ScienceBlogs’ Razib is back from the Singularity Summit, with summaries of a good portion of the proceedings and some interesting links. Relatively recently I’ve written about why the Singularity very well may not happen (at least not the wilder version) – roughly, the growth curve of technology may be logistic rather than exponential thanks to the limiting effect of physical laws.
Probably the most passionate proponent of the Singularity is Ray Kurtzweil, and according to a piece Razib links, he disagrees. (The piece itself is somewhat old, but apparently he presented an updated version at the conference.) I find his disagreement profoundly unconvincing, but interesting enough to comment upon. Let me quote the first few sentences before getting to the meat, much later in the essay:
An analysis of the history of technology shows that technological change is exponential, contrary to the common-sense “intuitive linear” view. So we won’t experience 100 years of progress in the 21st century — it will be more like 20,000 years of progress (at today’s rate). The “returns,” such as chip speed and cost-effectiveness, also increase exponentially. There’s even exponential growth in the rate of exponential growth.
Yeesh. That surely made the mathematically inclined readers wince. Of course there’s exponential growth in the rate of exponential growth. That’s the definition of exponential. The growth of the growth of the growth of the growth [repeat as desired] will be exponential too, for as far as you want to carry it. That’s just the way any exponential function works. Moving on, and skipping way down to the relevant bit:
Why Intelligence is More Powerful than Physics
As intelligence saturates the matter and energy available to it, it turns dumb matter into smart matter. Although smart matter still nominally follows the laws of physics, it is so exquisitely intelligent that it can harness the most subtle aspects of the laws to manipulate matter and energy to its will. So it would at least appear that intelligence is more powerful than physics.
Counterexample: the most powerful intelligence in the world, human or computer or (for that matter) God himself, cannot beat me in Tic-Tac-Toe without cheating. The rules simply don’t allow any room for increased intelligence to result in increased performance. Perfect play requires only childlike intelligence plus a few games worth of experience. The laws of the universe are not fully known and in any case are much more complicated. But we have no reason to believe they can be bent at will by sufficient smarts. If our current knowledge is correct, plenty of things will remain impossible – breaking lightspeed, breaking the Heisenberg uncertainty principle, violating the conservation laws, and so forth. It might not be correct, but it seems a stretch to assume that the rules cease to apply when a genius examines them.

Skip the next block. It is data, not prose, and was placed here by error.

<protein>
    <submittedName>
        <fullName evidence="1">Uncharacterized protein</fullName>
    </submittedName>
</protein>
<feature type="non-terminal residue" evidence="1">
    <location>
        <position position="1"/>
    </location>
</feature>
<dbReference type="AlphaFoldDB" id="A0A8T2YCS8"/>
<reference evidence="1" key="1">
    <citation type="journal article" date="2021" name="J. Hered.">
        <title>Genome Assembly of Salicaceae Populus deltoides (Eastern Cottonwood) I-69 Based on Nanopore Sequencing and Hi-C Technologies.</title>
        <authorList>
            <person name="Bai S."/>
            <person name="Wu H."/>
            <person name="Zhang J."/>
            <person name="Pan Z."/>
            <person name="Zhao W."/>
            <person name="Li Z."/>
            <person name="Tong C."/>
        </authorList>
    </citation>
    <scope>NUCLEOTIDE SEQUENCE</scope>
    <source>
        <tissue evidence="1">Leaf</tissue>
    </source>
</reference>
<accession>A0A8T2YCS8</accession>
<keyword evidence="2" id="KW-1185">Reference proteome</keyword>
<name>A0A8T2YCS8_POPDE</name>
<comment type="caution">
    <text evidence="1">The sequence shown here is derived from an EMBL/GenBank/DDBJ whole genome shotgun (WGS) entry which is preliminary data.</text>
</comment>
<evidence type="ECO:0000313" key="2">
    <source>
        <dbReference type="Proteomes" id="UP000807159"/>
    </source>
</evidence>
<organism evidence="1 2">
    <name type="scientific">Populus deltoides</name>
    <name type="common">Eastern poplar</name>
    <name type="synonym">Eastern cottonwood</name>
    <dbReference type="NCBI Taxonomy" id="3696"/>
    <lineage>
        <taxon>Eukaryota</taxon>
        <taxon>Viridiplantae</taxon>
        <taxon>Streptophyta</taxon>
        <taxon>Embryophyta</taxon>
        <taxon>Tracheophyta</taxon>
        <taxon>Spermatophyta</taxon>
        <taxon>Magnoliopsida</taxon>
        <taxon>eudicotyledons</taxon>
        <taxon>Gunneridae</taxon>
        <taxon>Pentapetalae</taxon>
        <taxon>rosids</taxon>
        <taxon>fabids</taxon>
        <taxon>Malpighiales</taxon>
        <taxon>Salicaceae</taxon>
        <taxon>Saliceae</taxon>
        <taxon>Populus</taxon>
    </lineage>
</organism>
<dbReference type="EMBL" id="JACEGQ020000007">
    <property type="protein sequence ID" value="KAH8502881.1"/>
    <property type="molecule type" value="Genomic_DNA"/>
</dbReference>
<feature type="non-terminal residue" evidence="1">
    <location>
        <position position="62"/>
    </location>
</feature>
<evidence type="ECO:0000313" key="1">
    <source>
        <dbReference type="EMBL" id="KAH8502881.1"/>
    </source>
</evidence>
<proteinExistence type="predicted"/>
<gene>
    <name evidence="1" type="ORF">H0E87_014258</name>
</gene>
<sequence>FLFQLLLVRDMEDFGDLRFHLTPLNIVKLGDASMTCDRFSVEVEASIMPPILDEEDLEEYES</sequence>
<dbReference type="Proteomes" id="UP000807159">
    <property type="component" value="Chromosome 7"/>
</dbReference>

Perhaps what I should say is that intelligence is more powerful than cosmology. That is, once matter evolves into smart matter (matter fully saturated with intelligence), it can manipulate matter and energy to do whatever it wants. This perspective has not been considered in discussions of future cosmology. It is assumed that intelligence is irrelevant to events and processes on a cosmological scale. Stars are born and die; galaxies go through their cycles of creation and destruction. The Universe itself was born in a big bang and will end with a crunch or a whimper, we’re not yet sure which. But intelligence has little to do with it. Intelligence is just a bit of froth, an ebullition of little creatures darting in and out of inexorable universal forces. The mindless mechanism of the Universe is winding up or down to a distant future, and there’s nothing intelligence can do about it.
That’s the common wisdom, but I don’t agree with it. Intelligence will be more powerful than these impersonal forces. Once a planet yields a technology creating species and that species creates computation (as has happened here on Earth), it is only a matter of a few centuries before its intelligence saturates the matter and energy in its vicinity, and it begins to expand outward at the speed of light or greater. It will then overcome gravity (through exquisite and vast technology) and other cosmological forces (or, to be fully accurate, will maneuver and control these forces) and create the Universe it wants. This is the goal of the Singularity.
At this point one must genuflect in the direction of the greatest science fiction short story every written, but I’m pretty sure it will remain fiction. Why in the world should gravity be able to be overcome, any more than the rules of Tic-Tac-Toe? There’s much we don’t understand about gravity on the cosmic and microscopic scales, but there’s a whole bunch we do understand. It points in the direction of mathematical impossibility to simply overcome it at will.
I am optimistic about the future of technology, and I’m sure it will change the world in many profound and interesting ways. Science and technology have a lot of room left to grow. But I’m pretty sure it’s not infinite. If the effort to rule the laws of the entire cosmos were traded on Wall Street, I’m pretty sure I wouldn’t be investing.